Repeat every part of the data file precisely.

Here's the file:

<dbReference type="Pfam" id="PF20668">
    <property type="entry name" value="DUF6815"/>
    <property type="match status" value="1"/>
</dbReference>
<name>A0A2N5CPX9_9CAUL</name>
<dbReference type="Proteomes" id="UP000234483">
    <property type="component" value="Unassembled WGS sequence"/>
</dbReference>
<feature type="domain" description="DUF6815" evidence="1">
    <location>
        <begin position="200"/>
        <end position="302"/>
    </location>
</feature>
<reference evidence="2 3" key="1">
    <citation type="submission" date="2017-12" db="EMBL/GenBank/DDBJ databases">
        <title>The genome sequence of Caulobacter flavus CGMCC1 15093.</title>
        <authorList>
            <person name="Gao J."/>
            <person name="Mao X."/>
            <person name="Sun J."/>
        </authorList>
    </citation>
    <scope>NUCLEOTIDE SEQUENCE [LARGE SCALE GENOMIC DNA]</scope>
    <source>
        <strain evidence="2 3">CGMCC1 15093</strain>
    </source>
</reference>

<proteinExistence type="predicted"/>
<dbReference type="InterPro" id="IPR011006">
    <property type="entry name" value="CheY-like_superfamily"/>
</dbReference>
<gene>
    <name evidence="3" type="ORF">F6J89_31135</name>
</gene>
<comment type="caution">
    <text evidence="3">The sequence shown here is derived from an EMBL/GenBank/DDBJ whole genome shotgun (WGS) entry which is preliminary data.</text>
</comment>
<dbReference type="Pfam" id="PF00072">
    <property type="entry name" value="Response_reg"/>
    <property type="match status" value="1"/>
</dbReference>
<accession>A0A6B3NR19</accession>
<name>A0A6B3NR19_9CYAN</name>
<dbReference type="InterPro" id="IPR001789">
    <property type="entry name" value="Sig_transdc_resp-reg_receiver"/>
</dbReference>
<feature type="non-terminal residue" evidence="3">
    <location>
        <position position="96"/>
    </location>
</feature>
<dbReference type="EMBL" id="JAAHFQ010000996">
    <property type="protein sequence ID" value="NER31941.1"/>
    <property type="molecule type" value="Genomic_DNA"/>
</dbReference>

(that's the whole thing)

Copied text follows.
<dbReference type="Pfam" id="PF20668">
    <property type="entry name" value="DUF6815"/>
    <property type="match status" value="1"/>
</dbReference>
<name>A0A2N5CPX9_9CAUL</name>
<dbReference type="Proteomes" id="UP000234483">
    <property type="component" value="Unassembled WGS sequence"/>
</dbReference>
<feature type="domain" description="DUF6815" evidence="1">
    <location>
        <begin position="200"/>
        <end position="302"/>
    </location>
</feature>
<reference evidence="2 3" key="1">
    <citation type="submission" date="2017-12" db="EMBL/GenBank/DDBJ databases">
        <title>The genome sequence of Caulobacter flavus CGMCC1 15093.</title>
        <authorList>
            <person name="Gao J."/>
            <person name="Mao X."/>
            <person name="Sun J."/>
        </authorList>
    </citation>
    <scope>NUCLEOTIDE SEQUENCE [LARGE SCALE GENOMIC DNA]</scope>
    <source>
        <strain evidence="2 3">CGMCC1 15093</strain>
    </source>
</reference>

<proteinExistence type="predicted"/>
<dbReference type="InterPro" id="IPR011006">
    <property type="entry name" value="CheY-like_superfamily"/>
</dbReference>
<gene>
    <name evidence="3" type="ORF">F6J89_31135</name>
</gene>
<comment type="caution">
    <text evidence="3">The sequence shown here is derived from an EMBL/GenBank/DDBJ whole genome shotgun (WGS) entry which is preliminary data.</text>
</comment>
<dbReference type="Pfam" id="PF00072">
    <property type="entry name" value="Response_reg"/>
    <property type="match status" value="1"/>
</dbReference>
<accession>A0A6B3NR19</accession>
<name>A0A6B3NR19_9CYAN</name>
<dbReference type="InterPro" id="IPR001789">
    <property type="entry name" value="Sig_transdc_resp-reg_receiver"/>
</dbReference>
<feature type="non-terminal residue" evidence="3">
    <location>
        <position position="96"/>
    </location>
</feature>
<dbReference type="EMBL" id="JAAHFQ010000996">
    <property type="protein sequence ID" value="NER31941.1"/>
    <property type="molecule type" value="Genomic_DNA"/>
</dbReference>